Replicating Microfinance in the United States
"With the publication of this volume, knowledge and understanding of the practices of delivering micro-credit reach a new level of consolidation, and the stage is set for important further steps."—from the Foreword by Richard P. Taub, University of Chicago
Microfinance was pioneered in the developing world as the lending of small amounts of money to entrepreneurs who lacked the kinds of credentials and collateral demanded by banks. Similar practices spread from the developing to the developed world, reversing the usual direction of innovation, and today several hundred microfinance institutions are operating in the United States.
Replicating Microfinace in the United States reviews experiences in both developing and industrialized countries and extends the applications of microlending beyond enterprise to consumer finance, housing finance, and community development finance, concentrating especially on previously underserved households and their communities.
Contributors include Nitin Bhatt, Robert M. Buckley, Bruce Ferguson, Elinor Haider, Chi-kan Richard Hung, Sally R. Merrill, Jonathan Morduch, Gary Painter, Sohini Sarkar, Mark Schreiner, Lisa Servon, Ayse Can Talen, Shui-Yan Tang, Kenneth Temkin, Andres Vinelli, J. D. Von Pischke and Marc A. Weiss.
Replicating Microfinance in the United States is based on papers commissioned by the Fannie Mae Foundation and findings from an October 2001 conference jointly held by the Fannie Mae Foundation and Woodrow Wilson International Center for Scholars in Washington, D.C.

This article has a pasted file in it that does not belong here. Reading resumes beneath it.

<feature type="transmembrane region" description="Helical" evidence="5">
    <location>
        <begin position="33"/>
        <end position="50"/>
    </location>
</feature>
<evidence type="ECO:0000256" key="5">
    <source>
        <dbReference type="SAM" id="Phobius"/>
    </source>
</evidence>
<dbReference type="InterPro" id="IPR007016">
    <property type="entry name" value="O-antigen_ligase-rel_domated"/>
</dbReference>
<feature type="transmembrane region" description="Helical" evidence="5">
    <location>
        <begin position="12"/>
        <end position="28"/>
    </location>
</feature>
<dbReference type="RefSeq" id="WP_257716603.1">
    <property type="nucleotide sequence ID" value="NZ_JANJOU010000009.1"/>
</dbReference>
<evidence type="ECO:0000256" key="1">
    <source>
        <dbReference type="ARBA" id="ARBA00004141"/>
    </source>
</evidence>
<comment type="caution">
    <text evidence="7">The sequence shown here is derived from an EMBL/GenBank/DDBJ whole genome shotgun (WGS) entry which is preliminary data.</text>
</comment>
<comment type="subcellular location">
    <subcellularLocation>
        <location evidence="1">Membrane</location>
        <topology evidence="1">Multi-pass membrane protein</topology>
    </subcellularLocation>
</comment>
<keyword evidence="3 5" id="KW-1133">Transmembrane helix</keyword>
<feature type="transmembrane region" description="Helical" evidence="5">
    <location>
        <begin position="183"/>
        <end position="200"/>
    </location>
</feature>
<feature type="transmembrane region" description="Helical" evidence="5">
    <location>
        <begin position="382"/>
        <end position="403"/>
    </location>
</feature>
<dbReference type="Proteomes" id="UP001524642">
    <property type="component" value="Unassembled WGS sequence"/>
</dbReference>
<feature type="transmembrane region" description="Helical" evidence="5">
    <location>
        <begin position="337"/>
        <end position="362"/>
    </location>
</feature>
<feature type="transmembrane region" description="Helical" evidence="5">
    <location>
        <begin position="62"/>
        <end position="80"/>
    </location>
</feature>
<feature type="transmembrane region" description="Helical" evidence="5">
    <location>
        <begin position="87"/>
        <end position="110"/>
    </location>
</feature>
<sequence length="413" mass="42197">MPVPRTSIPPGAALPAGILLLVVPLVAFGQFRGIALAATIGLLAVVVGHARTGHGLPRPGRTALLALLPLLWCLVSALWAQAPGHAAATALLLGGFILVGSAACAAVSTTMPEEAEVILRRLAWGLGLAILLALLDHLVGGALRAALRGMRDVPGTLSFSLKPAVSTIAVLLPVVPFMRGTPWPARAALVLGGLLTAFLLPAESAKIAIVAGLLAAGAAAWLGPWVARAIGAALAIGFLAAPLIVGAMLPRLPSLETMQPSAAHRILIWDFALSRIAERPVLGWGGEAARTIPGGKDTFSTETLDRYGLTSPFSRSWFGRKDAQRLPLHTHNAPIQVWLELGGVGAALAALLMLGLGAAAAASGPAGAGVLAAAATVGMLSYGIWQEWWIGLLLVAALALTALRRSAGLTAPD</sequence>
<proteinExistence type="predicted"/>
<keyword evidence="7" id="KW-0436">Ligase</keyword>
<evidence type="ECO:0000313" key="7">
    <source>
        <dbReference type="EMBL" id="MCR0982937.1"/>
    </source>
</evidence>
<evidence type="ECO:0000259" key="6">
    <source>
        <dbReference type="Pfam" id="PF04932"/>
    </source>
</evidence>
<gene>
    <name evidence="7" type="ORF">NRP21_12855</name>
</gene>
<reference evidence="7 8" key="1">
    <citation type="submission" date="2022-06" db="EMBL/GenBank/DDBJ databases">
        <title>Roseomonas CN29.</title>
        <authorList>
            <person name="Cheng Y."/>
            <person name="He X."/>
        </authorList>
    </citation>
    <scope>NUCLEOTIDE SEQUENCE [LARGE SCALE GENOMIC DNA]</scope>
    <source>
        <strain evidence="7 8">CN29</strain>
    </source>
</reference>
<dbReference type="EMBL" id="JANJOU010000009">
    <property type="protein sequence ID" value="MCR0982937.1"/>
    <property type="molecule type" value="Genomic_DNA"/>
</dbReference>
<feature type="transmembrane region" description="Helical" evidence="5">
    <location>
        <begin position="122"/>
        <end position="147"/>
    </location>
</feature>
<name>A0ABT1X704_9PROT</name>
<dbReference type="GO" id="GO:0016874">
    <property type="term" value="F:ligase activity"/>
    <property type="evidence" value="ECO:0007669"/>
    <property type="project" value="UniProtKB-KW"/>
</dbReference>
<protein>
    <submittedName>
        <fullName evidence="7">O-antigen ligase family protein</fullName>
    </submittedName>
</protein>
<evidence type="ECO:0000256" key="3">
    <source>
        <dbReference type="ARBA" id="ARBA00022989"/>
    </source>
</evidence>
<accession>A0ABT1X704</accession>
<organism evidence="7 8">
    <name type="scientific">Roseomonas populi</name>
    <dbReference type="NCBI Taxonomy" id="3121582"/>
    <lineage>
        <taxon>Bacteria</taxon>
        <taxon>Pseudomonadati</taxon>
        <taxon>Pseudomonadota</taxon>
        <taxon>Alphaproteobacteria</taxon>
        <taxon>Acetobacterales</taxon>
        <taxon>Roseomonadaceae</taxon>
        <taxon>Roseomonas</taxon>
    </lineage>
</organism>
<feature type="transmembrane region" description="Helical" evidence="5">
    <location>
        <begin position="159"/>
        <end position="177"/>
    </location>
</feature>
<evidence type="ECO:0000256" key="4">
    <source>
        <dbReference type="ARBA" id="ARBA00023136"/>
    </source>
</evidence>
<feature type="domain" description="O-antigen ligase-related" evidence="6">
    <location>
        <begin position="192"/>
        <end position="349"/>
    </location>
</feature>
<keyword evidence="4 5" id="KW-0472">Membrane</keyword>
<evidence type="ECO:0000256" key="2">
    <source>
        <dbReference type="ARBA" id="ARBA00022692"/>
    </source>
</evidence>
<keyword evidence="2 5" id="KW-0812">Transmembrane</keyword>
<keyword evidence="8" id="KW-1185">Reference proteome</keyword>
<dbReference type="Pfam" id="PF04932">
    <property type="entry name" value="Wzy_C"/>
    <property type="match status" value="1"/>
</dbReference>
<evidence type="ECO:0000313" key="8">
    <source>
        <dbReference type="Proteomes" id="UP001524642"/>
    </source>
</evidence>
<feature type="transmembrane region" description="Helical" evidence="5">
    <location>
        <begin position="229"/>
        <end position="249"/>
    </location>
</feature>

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These programs extend loans to low-income individuals to start and maintain small businesses called microenterprises. The early successes of these programs have prompted the development of similar programs in both developing and ...
For TRDEP, the average family income of the sampled borrowers was twice that of BRAC borrowers, which was $100 higher than their Grameen counterparts (table 8.1). KREP in Kenya has a maximum-asset limit of $5,000—about three times the ...
Developing- country program loans relative to various measures of income are equal to or larger than U.S. program loans. more than 3 to 10 times the size of developing-country loans. But if loan sizes were evaluated in the context of ...
Personal income information is not available for U.S. program clients. ... the average U.S. loan size amounted to only 5 percent of per capita income, whereas the four developing-country program loans averaged 31 to 45 percent.
9 Microμnance and Low- and Moderate-Income Lending for Housing in Emerging Markets and the United States SALLY R. MERRILL AND KENNETH TEMKIN In the developing world, microμnance for housing is a newly emerging μnancial discipline, ...